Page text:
Saturday, March 19, 2011
Singh is King! Really?
Cash helped him win trust vote!
(A spoof poster that did the rounds after Congress won July 22, 2008 vote.)
The standard operating procedure which Indian politicians follow is tailored for our polity with its ugly underbelly. For instance, a politician’s ‘aide’ could be anyone who facilitates his or her activities in public view or behind the shuttered doors of the bungalows in Lutyens’ Delhi. Pimping for politicians is one of the most lucrative jobs in the nation’s capital and comes without an appointment letter or a paper trail: If things ever go wrong for our cynical politicians, there’s always plausible deniability. That option has been exercised by Captain Satish Sharma who has stoutly denied that he ever had an ‘aide’ called Nachiketa Kapur, leave alone using his services to bribe MPs in the last Lok Sabha to enable the UPA to win the crucial trust vote on July 22, 2008 after the Left withdrew its support over the India-US civil nuclear deal.
But neither Capt Sharma nor his party can deny that there was a person called Nachiketa Kapur or that he had access to the inner courtyard of the PWD-built haveli that has come to substitute Bahadur Shah Zafar’s court in amoral, if not grossly immoral, Delhi where issues of ethics are of least concern for those who claim to rule India. That Mr Kapur, whoever he may be, wielded considerable power (without accountability) and was politically well-connected is borne out by the fact that the American Embassy in New Delhi was sufficiently impressed to send him on a junket under the State Department’s ‘I-Vote 2008’ programme as an observer for the US presidential election.
It, therefore, stands to reason that the contents of the ‘Secret’ US Embassy cable of July 17, 2008, filed by its then Charge d’Affaires Steven White, are not without substance. The cable mentions, among other things, how the Congress mobilised funds to buy votes to win the confidence motion and the manner in which the funds were distributed and to whom. The ‘price’ for a ‘Yes’ vote was Rs 10 crore; the political counsellor of the Embassy was shown chests containing between Rs 50 crore and Rs 60 crore to be used for purchasing votes. The cable also mentions Capt Sharma providing details of how he was trying to target MPs within the BJP and its allies, for instance, the Akali Dal. He owed this much to the party which had bailed him out in 15 cases of corruption filed by the CBI.
Senior leaders of the BJP will confirm that during the week before the vote they were desperately scrambling to keep their flock together. The lure of lucre is not easy to overcome. In any event, few MPs wanted an early election -- if that could be avoided and easy money pocketed, where was the harm? Some back-benchers in the BJP had begun to question the wisdom of opposing the nuclear deal as a cover for their imminent act of disloyalty. The Akali Dal, not too sure of preventing its MPs from straying, wondered whether opposing the deal was the right move as there was a large Sikh community in the US and they wouldn’t take kindly to America-bashing. It may sound laughable in retrospect, but that’s exactly what was conveyed to the BJP. The BJP’s apprehensions came true when cash was actually handed over to some of its MPs by an ‘aide’ of Mr Amar Singh, who had also offered his services and resources to prop up the UPA regime.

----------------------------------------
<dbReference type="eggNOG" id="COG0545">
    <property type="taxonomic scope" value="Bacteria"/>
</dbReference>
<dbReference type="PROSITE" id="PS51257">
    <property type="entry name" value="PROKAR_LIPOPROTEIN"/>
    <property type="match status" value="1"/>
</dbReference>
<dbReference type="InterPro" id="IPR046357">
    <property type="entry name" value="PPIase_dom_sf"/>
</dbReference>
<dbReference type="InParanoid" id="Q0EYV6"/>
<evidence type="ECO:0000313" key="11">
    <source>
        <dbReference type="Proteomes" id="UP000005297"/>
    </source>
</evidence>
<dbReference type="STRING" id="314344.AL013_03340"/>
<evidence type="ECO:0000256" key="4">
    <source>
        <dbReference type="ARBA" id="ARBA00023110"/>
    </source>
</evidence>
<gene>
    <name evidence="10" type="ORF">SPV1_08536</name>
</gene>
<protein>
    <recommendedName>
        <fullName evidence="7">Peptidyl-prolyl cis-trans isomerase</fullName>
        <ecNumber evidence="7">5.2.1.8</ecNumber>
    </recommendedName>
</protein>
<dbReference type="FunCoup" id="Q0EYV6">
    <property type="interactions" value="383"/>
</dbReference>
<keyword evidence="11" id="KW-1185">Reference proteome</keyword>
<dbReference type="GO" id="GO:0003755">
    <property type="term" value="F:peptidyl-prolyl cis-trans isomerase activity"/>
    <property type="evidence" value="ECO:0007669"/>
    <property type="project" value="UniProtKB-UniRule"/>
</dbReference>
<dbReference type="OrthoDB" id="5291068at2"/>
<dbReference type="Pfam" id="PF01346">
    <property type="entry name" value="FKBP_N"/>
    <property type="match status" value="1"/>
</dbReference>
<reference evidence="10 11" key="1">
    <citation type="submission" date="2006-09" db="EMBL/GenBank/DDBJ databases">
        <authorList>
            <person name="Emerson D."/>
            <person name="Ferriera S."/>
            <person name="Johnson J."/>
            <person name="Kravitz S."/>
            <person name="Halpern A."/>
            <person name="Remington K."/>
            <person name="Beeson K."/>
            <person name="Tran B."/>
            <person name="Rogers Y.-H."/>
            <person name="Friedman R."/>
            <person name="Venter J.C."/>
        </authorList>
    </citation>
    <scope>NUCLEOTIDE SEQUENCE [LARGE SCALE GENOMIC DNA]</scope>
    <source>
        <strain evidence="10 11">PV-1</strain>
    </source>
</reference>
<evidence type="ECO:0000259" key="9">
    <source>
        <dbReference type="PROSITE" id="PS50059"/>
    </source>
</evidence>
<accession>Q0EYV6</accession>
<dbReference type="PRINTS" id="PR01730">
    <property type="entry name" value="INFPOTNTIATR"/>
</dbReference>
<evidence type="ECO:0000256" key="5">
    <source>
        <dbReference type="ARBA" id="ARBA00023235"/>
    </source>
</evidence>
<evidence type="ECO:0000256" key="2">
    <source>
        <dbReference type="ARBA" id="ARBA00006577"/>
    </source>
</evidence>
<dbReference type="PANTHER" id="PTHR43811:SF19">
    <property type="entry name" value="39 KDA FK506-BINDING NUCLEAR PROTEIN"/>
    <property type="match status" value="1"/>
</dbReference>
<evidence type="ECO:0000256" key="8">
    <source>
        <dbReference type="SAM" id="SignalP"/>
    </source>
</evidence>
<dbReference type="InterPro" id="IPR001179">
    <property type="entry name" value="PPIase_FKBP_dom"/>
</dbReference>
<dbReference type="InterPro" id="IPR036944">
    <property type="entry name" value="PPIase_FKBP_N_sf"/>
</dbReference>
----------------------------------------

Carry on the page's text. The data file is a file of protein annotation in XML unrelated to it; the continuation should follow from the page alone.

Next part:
Political parties are known to try till the last minute to avoid a mid-term exit from power. The NDA Government would not have fallen by a single vote in 1999 if its political managers had been alert to the Congress’s strategy of getting Mr Giridhar Gomango to participate in the voting despite his having taken charge as Chief Minister of Odisha. He still remained a member of the Lok Sabha and exercised his privilege, although it was both immoral and unethical to do so. Nor should we forget that JMM MPs were bribed to ensure the survival of the Government headed by PV Narasimha Rao. Such subversion of the ethical foundations of democracy comes naturally to the Congress.
That said, two points should bother us more than anything else. First, the Americans had a remarkably accurate sense of the voting pattern five days before the vote. According to their estimate, there would be 273 votes in favour and 251 ahttp://www.blogger.com/img/blank.gifgainst the trust motion, with 19 abstentions. After the vote, the tally stood at 275 votes in favour and 256 against the motion, with 10 abstentions. Who briefed the US Embassy? Second, Prime Minister Manmohan Singh was all smiles when he was greeted with cheers of “Singh is King” after he won the vote. The king today looks no different from the emperor without clothes.
(This appeared as my column in DNA.)